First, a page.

Anyone who has paid attention to what we say at Top Gun Options knows that we do not like and have never liked cryptocurrencies from Bitcoin and Ether down to the most recently mined of tens of thousands of tokens. Our argument against Bitcoin and the rest is basically that they are a Ponzi scheme. Crypto currencies have no basis for their valuations. When the S&P 500 goes up it is because companies either made more money or, at least, the market thinks they will make more money and be more valuable. However, something more damning has become apparent in regard to the crypto world. Crypto exchanges used their potentially valueless tokens to provide the appearance of wealth and security in order to entice investors to pay them money and then have gone bankrupt as a crypto “winter” has set in. The most recent and potentially most dangerous is the collapse of the FTX crypto exchange. How bad is the FTX mess and will it potentially result in wider financial damage?
What Is FTX and Why Are They In Trouble?
FTX was one of the largest cryptocurrency exchanges featuring the FTT token. They were said to be worth about $32 billion a year ago at the height of the last crypto surge and still had a reported worth of as much as $16 billion just a month or two ago. What nobody was aware of was that the US Attorney’s Office for the Southern District of New York was already investigating FTX as well as other crypto businesses for months as noted in a recent article by Bloomberg. The prior investigation had to do with companies potentially involved in money laundering and their onshore and offshore operations. That investigation will likely switch gears as FTX has collapsed and filed for bankruptcy.
Messy or Absent Accounting and Crypto Funny Money
A year ago Bitcoin peaked in value at about $67,000 each and about two weeks ago it was trading around $20,000. The same degree of devaluation hit the entire crypto realm over the last year. Companies that were highly leveraged went out of business. A suggestion that the FTX crypto exchange might not have the assets to cover their tokens caused the crypto equivalent of a run on the bank. FTX was one of the largest crypto exchanges so they asked Binance, the largest, to consider a buyout. Initially Binance said yes and then, after looking at FTX’s books, they said no. The FTT token fell by about 90% and the company filed for Chapter 11 bankruptcy protection. What has become clear is that FTX had about 130 business entities and was using their FTT token, mined by them, as equity for many of the entities. That was essentially a business loaning money to itself. At this point in bankruptcy filings FTX says it has about $10 billion in assets and $10 billion in debts. The problem in the crypto world is that people have made money by paying dollars for crypto tokens which then have become more valuable creating instant and impressive profits. Unfortunately, that only works when crypto keeps going up. When crypto goes down folks now owe dollars and are holding relatively valueless crypto tokens. Such seems to be part of the dilemma for many in the FTX mess.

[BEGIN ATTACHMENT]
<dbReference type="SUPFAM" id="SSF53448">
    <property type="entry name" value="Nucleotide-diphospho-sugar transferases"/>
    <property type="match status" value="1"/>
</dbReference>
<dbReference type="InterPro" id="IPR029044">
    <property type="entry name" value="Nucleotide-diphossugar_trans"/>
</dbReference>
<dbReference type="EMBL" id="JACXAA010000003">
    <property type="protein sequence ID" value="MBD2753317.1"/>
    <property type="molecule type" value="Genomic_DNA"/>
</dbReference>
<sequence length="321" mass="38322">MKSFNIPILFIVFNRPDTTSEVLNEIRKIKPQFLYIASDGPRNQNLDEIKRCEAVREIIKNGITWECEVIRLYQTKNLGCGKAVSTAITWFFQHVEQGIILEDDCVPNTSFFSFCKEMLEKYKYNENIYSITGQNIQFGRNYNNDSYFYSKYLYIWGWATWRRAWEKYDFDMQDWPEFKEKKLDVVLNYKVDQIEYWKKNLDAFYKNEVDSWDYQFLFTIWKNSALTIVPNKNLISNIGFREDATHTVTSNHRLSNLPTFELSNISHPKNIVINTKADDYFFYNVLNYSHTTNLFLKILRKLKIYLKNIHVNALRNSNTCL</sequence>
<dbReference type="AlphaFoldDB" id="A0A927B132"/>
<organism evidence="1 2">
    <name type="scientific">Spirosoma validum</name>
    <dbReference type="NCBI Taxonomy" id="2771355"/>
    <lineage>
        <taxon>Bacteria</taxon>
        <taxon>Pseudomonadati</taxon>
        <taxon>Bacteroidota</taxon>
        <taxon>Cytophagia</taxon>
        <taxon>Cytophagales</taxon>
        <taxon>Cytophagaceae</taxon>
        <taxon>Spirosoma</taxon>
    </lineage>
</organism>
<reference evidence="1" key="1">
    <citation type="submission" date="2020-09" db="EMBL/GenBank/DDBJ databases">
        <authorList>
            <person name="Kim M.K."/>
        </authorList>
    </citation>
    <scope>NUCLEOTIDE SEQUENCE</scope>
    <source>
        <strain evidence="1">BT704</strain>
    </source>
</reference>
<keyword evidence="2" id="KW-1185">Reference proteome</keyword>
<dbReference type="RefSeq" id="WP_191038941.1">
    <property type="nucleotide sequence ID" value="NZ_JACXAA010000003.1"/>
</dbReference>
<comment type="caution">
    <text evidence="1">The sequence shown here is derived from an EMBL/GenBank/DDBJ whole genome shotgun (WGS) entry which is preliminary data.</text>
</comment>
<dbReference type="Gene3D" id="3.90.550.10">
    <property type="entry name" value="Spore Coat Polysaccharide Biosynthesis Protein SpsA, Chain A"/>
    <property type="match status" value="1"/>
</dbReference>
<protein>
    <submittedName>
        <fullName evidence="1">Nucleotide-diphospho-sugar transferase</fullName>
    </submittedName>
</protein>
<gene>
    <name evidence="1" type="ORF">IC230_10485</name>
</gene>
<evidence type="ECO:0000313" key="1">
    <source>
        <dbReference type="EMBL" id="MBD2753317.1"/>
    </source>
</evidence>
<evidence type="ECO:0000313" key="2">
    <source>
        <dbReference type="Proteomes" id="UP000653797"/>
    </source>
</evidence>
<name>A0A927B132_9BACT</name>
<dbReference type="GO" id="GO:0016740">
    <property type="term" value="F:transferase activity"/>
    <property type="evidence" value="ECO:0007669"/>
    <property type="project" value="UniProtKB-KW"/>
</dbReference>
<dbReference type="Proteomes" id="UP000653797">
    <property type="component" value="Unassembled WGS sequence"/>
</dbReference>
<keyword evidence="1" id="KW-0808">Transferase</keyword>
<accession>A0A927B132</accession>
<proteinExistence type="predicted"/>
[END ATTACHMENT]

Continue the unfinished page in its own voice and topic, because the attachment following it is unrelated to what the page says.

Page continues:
Why Is Bitcoin Down Even More?
Panic is spreading across the crypto world. Before the FTX mess surfaced Bitcoin, which is not related to FTX or its FTT token, was trading in the $19,000 to $21,000 range. Today it trades in the $16,000 range. Many crypto exchanges may be in trouble similar to that FTX finds itself in because of overleveraging due to their belief that “crypto always goes up.” For years the mantra of crypto believers was that Bitcoin and the rest were safe havens when political, social, and financial chaos hit. In times of war, inflation, and the demise of fiat currencies crypto currencies would rise to conquer. But, in the last year we have seen the worst inflation in 40 years and the bottom has fallen out of the crypto market. War is raging in Ukraine and the dollar is stronger while crypto companies are going out of business. Investigations have shown that Bitcoin wash trading is common which means big players are manipulating an unregulated market. The bottom line is that faith in crypto drove the market up and loss of faith in crypto is driving it down. Unlike the stock market, crypto businesses do not have assets to fall back on like factories, products that people buy, patents on processes for which others pay to use, or dividends that sustain investors quarter to quarter. The bottom line is that the FTX mess is pretty bad because it is an example of the mess that crypto is in and that mess is likely to keep getting worse.